As we celebrated liberation from (another) quarantine, we chose the “Free Hand” menu (“A Mano Libera”): 7 courses alongside Lepore from the kitchen to the table, served by a very professional staff, headed by Stefania, who also runs the floor.
We started with some welcome nibbles:
Lightly-fried “bread” with one, maybe two, anchovy chops, a drop of Mozzarella di Bufala, and a flock of lemon zest – one bite that brings together the salty anchovy, the fatty Mozzarella, and the light lemon, and proves that you don’t need any more;
Two mushroom-shaped crackers with mushroom and hazelnut emulsion, sprinkled with thyme – a full dish tasted as forest ground;
Two discs of hydrated pork skin holding green olives cream, wild fennel, and sweet peperoncino – we wanted to fully focus on the flavors that pulled us in different directions, but the stubborn texture of the pork didn’t let us, so we would be very happy to try again these two bites;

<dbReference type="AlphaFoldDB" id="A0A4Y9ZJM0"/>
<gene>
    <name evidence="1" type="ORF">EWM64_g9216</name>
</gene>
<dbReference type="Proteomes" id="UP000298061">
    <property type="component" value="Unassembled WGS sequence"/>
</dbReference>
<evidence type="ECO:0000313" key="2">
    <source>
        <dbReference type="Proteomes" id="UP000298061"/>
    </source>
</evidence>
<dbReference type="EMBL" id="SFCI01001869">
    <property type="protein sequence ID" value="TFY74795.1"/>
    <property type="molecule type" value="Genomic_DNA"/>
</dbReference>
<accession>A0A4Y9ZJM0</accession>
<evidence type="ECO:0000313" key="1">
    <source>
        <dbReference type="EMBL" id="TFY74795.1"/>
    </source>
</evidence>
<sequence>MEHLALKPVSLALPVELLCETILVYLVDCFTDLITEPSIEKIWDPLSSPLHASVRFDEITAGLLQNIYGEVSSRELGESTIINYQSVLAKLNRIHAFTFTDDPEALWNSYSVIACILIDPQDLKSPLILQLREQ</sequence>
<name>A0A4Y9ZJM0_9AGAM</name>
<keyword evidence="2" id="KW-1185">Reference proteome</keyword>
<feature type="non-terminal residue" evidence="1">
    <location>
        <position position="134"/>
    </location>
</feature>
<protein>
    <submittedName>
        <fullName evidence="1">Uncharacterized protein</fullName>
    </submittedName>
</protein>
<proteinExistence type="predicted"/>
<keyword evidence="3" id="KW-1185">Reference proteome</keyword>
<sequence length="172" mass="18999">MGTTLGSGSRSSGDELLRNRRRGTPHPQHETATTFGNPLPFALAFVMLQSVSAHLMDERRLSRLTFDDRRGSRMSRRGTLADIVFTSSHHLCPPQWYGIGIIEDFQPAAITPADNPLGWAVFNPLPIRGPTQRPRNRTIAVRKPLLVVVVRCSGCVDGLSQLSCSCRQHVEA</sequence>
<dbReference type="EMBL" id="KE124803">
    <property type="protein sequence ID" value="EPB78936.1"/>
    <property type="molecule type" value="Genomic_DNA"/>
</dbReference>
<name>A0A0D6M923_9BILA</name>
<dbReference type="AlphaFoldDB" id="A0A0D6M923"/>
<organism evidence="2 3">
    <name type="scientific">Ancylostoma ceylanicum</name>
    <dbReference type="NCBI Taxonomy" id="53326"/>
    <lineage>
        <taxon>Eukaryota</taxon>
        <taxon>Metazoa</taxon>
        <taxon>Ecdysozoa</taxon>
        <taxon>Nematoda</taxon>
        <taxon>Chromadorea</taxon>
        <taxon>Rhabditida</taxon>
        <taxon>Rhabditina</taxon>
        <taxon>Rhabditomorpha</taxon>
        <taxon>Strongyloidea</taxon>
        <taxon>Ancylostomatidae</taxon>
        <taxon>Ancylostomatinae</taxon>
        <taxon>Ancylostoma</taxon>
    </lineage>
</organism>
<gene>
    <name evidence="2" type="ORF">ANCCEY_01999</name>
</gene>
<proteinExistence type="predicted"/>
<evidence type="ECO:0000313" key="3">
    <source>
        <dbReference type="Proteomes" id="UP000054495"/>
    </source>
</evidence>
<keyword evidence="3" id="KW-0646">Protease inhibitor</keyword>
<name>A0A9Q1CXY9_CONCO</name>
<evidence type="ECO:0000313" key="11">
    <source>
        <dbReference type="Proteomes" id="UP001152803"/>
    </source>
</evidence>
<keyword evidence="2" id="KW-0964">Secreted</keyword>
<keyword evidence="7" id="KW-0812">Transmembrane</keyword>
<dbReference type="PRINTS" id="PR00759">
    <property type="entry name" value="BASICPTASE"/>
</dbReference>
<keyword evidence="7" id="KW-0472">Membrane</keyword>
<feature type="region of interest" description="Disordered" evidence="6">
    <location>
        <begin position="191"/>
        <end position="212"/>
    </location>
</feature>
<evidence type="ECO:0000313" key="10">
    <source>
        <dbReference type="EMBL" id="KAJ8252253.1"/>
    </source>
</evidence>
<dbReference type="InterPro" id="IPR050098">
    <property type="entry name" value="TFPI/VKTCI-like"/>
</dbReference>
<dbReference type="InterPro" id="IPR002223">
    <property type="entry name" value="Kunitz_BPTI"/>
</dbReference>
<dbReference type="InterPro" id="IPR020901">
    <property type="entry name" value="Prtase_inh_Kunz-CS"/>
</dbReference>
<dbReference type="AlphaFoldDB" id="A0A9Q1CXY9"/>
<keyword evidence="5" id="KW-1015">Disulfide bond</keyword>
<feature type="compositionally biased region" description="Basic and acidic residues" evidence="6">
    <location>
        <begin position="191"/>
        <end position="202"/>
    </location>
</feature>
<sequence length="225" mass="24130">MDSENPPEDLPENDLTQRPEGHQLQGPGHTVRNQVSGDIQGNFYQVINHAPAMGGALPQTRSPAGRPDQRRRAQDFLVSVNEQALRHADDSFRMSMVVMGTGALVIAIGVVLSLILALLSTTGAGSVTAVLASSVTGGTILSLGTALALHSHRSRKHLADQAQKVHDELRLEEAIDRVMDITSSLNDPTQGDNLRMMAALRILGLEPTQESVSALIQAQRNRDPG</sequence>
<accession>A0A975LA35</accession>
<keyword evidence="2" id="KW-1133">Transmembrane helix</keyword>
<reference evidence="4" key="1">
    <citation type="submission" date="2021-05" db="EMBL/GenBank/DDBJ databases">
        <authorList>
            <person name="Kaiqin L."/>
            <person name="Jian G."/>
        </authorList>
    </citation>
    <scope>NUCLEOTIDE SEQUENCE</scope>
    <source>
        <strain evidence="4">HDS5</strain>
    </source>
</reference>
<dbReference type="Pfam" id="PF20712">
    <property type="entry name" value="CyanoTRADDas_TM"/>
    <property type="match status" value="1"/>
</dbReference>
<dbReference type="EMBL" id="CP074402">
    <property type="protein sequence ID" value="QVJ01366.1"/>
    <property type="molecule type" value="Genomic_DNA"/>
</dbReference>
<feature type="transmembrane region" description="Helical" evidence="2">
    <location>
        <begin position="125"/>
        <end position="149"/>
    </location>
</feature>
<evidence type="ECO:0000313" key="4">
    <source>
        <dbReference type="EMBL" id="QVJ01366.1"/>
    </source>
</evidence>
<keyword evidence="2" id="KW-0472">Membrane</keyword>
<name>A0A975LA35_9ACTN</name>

Lestopitta, the ancient fried-non-leavened bread that its name (“flatbread”, in Greek) suggests that it came here with the Greek conquerors to the southern part of the region, with sheep tartare and local Pecorino flakes.
Already, in these four nibbles that don’t even count as a part of the tasting menu, there are two that show the philosophy of “flavor circles” that Lepore wants to lead the patrons. The forest is mushroom-shaped, the sheep tartare with sheep milk Pecorino. Everything is well constructed, and it’s enough to know just a fraction of the region’s history or ingredients to reveal another dimension of the experience.
Continuing (beginning, actually) with “tomato salad”: peeled tomato garnished with parsley, washed in cucumber and olive consommé. I thought it was a flavorsome fresh dish, but my wife opened her eyes widely, and explained that “this is EXACTLY the flavor of vegetable salad my sister and I used to have when we came back from the beach! That’s the flavor of the first thing you prepare when you return from a day in the sun and want to freshen up! That’s how summer tastes! Pure emotion.”
Lepore stands still and continues with a dish of cod, one of Calabria’s most known fish, with its tripe, peas, mushrooms, and oranges. This time it was my turn to re-live a memory. Apart from the fish that was white and tender, the peas popped softly and reminded me of the wonderful peas grown by cousin Vincenzino, that come to our house at the beginning of spring. Even I, that wasn’t raised in Calabria and knew nothing about the region, managed to recall memory to the delicate supporting voices of mushroom and orange.